After 16 hours of sleep and 2 days off spent working, I felt much better and accompanied the course marking crew on their second day up, this time to Grant Swamp pass. I was incredibly nervous and my confidence was shaken from my first 2 days. But I had a strong day, staying in the front of the pack all day. And I immediately formed a bond with several of the people in the group who would get to know each other over the next week or so. Insert shout out here to Rich DeSimeone, Buddy Teaster, Robert King, Kuni Yamagata, Bob Crowley, Steve Peterson, Tom Simonds, Flora Krivak-Tetley, Kevin Martin, Andrew Barney, Tetsuro Ogata, and the rest of the marking crew as we labored up and over one pass or another throughout the rest of the week, slowly learning about the course and each other, acclimating to the altitude and trails, learning the proper ways to scramble up Grant Swamp Pass, Virginius Pass, and any other pass that was in front of us. Every day we were ably lead by several Hardrock veterans who were knowedgeable and generous with their knowledge, but I always seemed to end up with Steve and Deb Pero who were especially kind to me and shared all kinds of information as we trapsed through the Rockies. At one point going up Handies, this time without a storm, Steve cranked up the tempo to the top. I managed to stay with him, although just. When we got to the top, he turned to me, and in his thick NE accent, said, "BJ, you ahh going to kick ahss ahn this race." It was a huge confidence boost for someone who wasn't sure if he even belonged out there, so Steve, thanks for the good words. They meant a lot. And all of the veterans like Steve were there to share good thoughts and information if you closed your mouth and opened your ears. Mark and Margaret Heaphy gave me the lowdown of how things worked around Silverton as we sat outside the Silverton Grocery on my first day in town. I got great tips from multiple finsiher Scott Brockmeier who finished more 100's last year than I will start in my lifetime as we drove up and over Cinammon Pass to Handies. Unsolicited, Howie Stern, a now 5 time finisher, came up to me in a cafe and shared info and told me to be sure to savor every step from Putnam knowing that from that point forward, I was going to be a Hardrocker. As I scouted the Putnam climb on my own on the Monday before the race, I ran into Tyler Curiel, a double digit finisher, who invited me over to share his camp with him and his friends and family where we sat in the alpine sun and cool grass and talked about common friends and racing. I just tried to soak it all in without getting overwhelmed, and enjoyed the company of all these great runners. And using what they told me, I finished the thoughts on my plans. For me, the plan was to go out on the harder side of things. I am a runner who goes by confidence, and if I can boost my confidence, I am going to run better, plain and simple. If I am chasing cut offs, I get down and start doing poorly. So I wanted to get some time in the bank and was willing to die some at the end if I could be confident early. We would see how that would work out.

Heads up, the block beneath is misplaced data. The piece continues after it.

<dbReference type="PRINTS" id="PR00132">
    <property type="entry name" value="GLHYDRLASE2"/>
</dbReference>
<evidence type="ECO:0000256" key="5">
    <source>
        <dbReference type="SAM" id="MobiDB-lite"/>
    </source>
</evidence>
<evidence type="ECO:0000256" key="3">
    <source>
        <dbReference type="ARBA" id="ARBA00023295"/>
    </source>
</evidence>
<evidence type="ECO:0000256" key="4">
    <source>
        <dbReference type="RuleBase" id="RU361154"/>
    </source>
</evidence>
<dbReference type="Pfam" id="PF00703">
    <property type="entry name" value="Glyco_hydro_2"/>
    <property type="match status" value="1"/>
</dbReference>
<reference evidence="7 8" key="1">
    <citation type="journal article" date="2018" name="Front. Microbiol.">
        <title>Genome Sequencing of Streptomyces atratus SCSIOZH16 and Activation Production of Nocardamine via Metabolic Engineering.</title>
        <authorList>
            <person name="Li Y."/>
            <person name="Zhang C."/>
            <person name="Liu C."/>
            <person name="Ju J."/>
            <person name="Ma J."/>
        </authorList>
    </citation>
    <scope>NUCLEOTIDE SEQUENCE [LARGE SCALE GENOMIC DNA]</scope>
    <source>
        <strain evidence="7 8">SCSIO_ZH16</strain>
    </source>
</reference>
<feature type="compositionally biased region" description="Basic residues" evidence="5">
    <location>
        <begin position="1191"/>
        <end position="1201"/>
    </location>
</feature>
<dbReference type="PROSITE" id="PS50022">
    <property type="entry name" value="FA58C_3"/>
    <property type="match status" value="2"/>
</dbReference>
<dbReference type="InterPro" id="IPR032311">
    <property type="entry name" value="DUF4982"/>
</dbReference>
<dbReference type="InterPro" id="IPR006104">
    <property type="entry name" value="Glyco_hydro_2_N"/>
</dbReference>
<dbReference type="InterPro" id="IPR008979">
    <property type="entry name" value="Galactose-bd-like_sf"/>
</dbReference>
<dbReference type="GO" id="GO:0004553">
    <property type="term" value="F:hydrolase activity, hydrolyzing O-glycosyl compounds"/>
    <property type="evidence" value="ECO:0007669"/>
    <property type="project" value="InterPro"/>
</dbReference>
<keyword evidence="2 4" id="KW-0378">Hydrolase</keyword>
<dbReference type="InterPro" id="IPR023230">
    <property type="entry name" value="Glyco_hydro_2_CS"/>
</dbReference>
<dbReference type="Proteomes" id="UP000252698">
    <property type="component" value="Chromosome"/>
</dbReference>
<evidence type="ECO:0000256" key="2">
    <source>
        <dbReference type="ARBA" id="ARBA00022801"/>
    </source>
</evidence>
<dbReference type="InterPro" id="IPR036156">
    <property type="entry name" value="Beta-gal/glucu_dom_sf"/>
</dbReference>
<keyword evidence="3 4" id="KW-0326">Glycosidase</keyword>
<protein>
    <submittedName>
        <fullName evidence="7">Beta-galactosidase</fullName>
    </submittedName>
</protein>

Typical course marking interloper.